Otto Henry Bacher
Otto Henry Bacher (American 1856-1909)
Otto Henry Bacher was born in Cleveland, Ohio, to a family of German descent. He first studied art at the age of sixteen with local genre trompe loeil still-life artist, DeScott Evans. Although he studied with Evans for less than one year, Bachers early work, comprised mainly of still lifes, betrays Evans influence.
After a short period in Philadelphia, where he studied at the Pennsylvania Academy of the Fine Arts, Bacher returned to Cleveland and met Willis Seaver Adams, an artist from Springfield, Massachusetts, who had just recently arrived upon the Cleveland art scene. Soon the two artists were rooming together. Adams was instrumental in the founding of the Cleveland Art Club, as well as the establishment of the Cleveland Academy of the Fine Arts, to the board of which Adams had Bacher appointed. Also during this time, Bacher began to learn the process of etching from local etcher and landscape painter Sion Longley Wenban.
In 1878, Bacher and Adams left for Europe. After stopping briefly in Scotland, Bacher went on to Munich, where he enrolled at the Royal Academy. He quickly tired of the rigors of the Academy, and soon he was studying with Cincinnati artist Frank Duveneck, the prime American exponent of the Munich School. In 1879, Bacher made a trip to Florence with Duveneck as one of the celebrated "Duveneck Boys". Early the following year, the group proceeded to Venice, where Bacher and several other artists established studios in the Casa Jankovitz.
By this time an avid printmaker, Bacher had his etching press sent from Munich, and it was in his Venice studio that he taught Duveneck the rudiments of etching. Soon Bacher, Duveneck, and other members of the Duveneck circle were experimenting in printmaking. Among the groups contributions were some of the first American examples of monotypes, which they called "Bachertypes" because they were printed using Bachers press.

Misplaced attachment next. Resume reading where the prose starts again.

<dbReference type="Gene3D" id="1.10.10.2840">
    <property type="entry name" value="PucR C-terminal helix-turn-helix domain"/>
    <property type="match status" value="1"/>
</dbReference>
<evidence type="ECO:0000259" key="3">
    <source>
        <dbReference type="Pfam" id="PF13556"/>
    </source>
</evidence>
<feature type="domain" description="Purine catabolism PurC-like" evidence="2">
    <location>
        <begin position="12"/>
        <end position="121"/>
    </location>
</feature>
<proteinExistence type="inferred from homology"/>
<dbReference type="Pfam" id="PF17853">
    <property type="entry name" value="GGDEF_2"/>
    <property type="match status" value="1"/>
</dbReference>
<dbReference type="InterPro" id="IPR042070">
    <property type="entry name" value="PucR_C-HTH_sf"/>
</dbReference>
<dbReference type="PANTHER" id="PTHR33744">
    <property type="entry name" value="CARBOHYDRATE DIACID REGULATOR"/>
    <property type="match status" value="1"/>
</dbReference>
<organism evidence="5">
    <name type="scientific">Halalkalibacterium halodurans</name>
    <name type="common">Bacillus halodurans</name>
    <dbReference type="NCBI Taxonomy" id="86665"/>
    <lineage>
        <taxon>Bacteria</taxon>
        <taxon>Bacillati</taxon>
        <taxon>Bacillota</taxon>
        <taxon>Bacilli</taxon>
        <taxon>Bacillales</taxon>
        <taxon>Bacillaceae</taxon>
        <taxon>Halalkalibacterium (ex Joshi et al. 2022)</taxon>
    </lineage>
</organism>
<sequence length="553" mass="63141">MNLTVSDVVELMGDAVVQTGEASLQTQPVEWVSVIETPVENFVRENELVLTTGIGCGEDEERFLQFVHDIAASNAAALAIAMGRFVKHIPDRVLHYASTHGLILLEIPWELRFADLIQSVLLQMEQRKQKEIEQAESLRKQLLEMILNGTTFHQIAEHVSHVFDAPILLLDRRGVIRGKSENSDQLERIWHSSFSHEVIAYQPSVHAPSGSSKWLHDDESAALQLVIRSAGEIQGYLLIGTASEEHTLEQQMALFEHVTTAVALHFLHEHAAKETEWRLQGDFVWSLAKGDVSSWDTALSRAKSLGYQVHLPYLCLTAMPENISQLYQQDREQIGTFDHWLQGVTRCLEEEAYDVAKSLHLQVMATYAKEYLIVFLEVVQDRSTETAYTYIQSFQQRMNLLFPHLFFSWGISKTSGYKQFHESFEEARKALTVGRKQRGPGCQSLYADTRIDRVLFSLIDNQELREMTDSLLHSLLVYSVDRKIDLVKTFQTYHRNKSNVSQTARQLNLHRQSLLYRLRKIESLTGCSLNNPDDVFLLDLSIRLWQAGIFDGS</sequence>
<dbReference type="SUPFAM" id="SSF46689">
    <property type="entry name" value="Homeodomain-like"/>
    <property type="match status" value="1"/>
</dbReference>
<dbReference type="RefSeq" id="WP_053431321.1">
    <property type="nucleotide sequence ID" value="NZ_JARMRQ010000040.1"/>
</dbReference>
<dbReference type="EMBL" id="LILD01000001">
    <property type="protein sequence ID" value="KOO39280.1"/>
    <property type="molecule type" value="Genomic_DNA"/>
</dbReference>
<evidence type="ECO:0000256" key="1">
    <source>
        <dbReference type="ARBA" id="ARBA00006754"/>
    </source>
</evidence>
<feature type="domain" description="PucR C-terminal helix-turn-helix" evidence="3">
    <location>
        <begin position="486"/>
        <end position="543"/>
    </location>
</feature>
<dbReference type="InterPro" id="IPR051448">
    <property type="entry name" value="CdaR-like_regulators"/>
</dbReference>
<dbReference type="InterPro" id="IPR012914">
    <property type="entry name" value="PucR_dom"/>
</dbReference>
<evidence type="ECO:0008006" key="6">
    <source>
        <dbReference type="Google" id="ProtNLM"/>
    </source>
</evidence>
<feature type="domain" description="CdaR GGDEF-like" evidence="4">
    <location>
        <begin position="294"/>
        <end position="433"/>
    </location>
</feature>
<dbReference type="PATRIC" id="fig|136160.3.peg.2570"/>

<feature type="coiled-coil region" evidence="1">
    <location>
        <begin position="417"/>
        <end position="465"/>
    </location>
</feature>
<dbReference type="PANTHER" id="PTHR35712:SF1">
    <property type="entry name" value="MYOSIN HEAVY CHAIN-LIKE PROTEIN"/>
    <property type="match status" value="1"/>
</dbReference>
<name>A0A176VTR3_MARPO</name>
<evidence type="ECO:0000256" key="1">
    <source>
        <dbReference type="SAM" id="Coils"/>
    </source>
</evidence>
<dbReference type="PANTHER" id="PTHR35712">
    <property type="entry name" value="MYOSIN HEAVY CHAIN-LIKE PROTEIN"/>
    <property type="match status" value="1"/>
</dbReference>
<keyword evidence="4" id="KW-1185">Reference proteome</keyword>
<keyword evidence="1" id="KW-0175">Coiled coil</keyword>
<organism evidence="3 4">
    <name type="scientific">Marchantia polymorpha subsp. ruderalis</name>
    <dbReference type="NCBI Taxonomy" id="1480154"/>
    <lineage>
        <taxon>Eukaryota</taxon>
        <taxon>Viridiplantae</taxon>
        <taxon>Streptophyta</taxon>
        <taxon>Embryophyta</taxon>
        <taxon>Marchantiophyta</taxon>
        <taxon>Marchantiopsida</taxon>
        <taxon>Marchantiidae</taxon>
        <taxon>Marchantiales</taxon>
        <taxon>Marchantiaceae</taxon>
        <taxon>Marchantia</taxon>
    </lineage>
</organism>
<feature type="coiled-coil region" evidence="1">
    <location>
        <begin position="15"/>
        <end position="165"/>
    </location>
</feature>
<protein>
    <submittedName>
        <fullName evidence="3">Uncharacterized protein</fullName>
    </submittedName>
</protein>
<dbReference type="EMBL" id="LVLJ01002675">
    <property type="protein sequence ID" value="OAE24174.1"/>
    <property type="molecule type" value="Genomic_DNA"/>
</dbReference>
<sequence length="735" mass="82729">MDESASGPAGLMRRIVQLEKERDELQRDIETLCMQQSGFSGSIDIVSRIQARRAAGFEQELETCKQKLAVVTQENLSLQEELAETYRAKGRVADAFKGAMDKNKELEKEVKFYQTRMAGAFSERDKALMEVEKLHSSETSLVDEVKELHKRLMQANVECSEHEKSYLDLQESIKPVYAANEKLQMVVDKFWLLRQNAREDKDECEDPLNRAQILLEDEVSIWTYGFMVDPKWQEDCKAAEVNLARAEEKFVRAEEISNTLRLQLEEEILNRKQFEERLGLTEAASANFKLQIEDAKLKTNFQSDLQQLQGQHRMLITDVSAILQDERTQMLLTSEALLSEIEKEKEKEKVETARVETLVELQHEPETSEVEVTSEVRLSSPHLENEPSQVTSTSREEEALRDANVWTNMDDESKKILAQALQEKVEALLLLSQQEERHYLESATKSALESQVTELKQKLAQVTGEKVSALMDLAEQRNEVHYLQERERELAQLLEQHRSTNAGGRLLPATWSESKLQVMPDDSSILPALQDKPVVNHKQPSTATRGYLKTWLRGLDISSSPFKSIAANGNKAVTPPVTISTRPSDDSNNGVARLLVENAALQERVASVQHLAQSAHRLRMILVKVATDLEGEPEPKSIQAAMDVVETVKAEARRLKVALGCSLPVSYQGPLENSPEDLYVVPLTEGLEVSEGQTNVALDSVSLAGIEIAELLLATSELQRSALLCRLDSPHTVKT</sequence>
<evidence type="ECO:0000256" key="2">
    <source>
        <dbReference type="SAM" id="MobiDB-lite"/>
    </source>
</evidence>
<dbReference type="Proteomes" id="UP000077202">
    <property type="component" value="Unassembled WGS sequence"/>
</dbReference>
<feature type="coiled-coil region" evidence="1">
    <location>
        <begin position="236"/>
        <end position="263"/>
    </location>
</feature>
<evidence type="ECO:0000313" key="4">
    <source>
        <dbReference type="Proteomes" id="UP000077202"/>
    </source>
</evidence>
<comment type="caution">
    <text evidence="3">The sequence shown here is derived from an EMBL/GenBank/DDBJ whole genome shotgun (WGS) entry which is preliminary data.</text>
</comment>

It was also in Venice that Bacher met the venerable American expatriate artist, James McNeill Whistler. On learning of Bachers press and his collection of etchings by Rembrandt, Whistler made himself a regular visitor to Bachers studio, and he eventually took his own room in the Casa Jankovitz. Bacher spent much of the rest of 1880 with Whistler, the two artists sharing etching techniques. From Whistler, Bacher learned tone and line graduation; from Bacher, Whistler learned his etching techniques, including better ways of using the acid bath which produced less tedious and more efficient work. Bacher visited Whistler occasionally in the years that followed, and in 1908 he published With Whistler in Venice, his famous recollections of his time with the great artist.
Bacher spent the next two years traveling extensively throughout Italy, with Venice as the center of his operations, and he produced a number of important etchings of Italian subjects. Bacher sent several of these works to America in 1881 to be included in the Society of American Artists exhibition that year, and had a similar group of works shown at the Royal Society of Painter-Etchers first exhibition at the Hanover Gallery in London. Following the exhibition, Bacher, along with several other of the American contributors, was elected a Fellow of the Society. Bacher collected twelve of his etchings of Venetian subjects and sold them in bound volumes through his New York dealer, Frederick Keppel.